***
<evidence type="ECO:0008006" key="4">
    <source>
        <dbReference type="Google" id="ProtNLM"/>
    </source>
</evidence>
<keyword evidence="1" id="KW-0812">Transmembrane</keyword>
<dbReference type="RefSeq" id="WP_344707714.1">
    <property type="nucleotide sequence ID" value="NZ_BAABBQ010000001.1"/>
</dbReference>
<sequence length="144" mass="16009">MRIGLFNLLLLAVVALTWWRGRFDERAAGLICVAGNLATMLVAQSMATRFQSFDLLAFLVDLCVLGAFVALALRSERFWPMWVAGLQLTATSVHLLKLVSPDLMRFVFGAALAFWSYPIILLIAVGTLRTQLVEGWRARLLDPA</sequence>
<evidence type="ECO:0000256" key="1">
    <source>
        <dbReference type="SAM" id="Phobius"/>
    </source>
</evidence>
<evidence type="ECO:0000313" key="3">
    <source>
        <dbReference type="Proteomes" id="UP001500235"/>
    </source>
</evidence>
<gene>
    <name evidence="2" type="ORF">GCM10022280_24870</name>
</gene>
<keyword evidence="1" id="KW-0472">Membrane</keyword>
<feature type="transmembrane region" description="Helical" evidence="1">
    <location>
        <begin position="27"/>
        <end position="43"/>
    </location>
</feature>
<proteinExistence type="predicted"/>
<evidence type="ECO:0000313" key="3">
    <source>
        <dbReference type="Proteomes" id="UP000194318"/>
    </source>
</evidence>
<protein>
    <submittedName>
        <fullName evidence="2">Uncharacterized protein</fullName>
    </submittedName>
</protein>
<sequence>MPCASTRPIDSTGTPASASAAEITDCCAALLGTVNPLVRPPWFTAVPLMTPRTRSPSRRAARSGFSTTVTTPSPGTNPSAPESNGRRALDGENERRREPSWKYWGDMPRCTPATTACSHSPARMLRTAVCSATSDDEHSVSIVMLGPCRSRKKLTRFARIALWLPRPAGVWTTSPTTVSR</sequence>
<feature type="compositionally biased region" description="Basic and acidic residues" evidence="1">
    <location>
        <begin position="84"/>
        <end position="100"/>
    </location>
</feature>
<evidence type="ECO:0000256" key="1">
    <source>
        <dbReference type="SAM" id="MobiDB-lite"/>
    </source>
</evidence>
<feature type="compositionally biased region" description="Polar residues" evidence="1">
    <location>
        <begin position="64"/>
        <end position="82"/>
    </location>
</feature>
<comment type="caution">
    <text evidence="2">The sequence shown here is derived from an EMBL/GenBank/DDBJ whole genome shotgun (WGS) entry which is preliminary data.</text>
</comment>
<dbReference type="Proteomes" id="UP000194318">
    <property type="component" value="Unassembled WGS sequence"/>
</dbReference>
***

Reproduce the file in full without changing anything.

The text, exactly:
<evidence type="ECO:0008006" key="4">
    <source>
        <dbReference type="Google" id="ProtNLM"/>
    </source>
</evidence>
<keyword evidence="1" id="KW-0812">Transmembrane</keyword>
<dbReference type="RefSeq" id="WP_344707714.1">
    <property type="nucleotide sequence ID" value="NZ_BAABBQ010000001.1"/>
</dbReference>
<sequence length="144" mass="16009">MRIGLFNLLLLAVVALTWWRGRFDERAAGLICVAGNLATMLVAQSMATRFQSFDLLAFLVDLCVLGAFVALALRSERFWPMWVAGLQLTATSVHLLKLVSPDLMRFVFGAALAFWSYPIILLIAVGTLRTQLVEGWRARLLDPA</sequence>
<evidence type="ECO:0000256" key="1">
    <source>
        <dbReference type="SAM" id="Phobius"/>
    </source>
</evidence>
<evidence type="ECO:0000313" key="3">
    <source>
        <dbReference type="Proteomes" id="UP001500235"/>
    </source>
</evidence>
<gene>
    <name evidence="2" type="ORF">GCM10022280_24870</name>
</gene>
<keyword evidence="1" id="KW-0472">Membrane</keyword>
<feature type="transmembrane region" description="Helical" evidence="1">
    <location>
        <begin position="27"/>
        <end position="43"/>
    </location>
</feature>
<proteinExistence type="predicted"/>
<evidence type="ECO:0000313" key="3">
    <source>
        <dbReference type="Proteomes" id="UP000194318"/>
    </source>
</evidence>
<protein>
    <submittedName>
        <fullName evidence="2">Uncharacterized protein</fullName>
    </submittedName>
</protein>
<sequence>MPCASTRPIDSTGTPASASAAEITDCCAALLGTVNPLVRPPWFTAVPLMTPRTRSPSRRAARSGFSTTVTTPSPGTNPSAPESNGRRALDGENERRREPSWKYWGDMPRCTPATTACSHSPARMLRTAVCSATSDDEHSVSIVMLGPCRSRKKLTRFARIALWLPRPAGVWTTSPTTVSR</sequence>
<feature type="compositionally biased region" description="Basic and acidic residues" evidence="1">
    <location>
        <begin position="84"/>
        <end position="100"/>
    </location>
</feature>
<evidence type="ECO:0000256" key="1">
    <source>
        <dbReference type="SAM" id="MobiDB-lite"/>
    </source>
</evidence>
<feature type="compositionally biased region" description="Polar residues" evidence="1">
    <location>
        <begin position="64"/>
        <end position="82"/>
    </location>
</feature>
<comment type="caution">
    <text evidence="2">The sequence shown here is derived from an EMBL/GenBank/DDBJ whole genome shotgun (WGS) entry which is preliminary data.</text>
</comment>
<dbReference type="Proteomes" id="UP000194318">
    <property type="component" value="Unassembled WGS sequence"/>
</dbReference>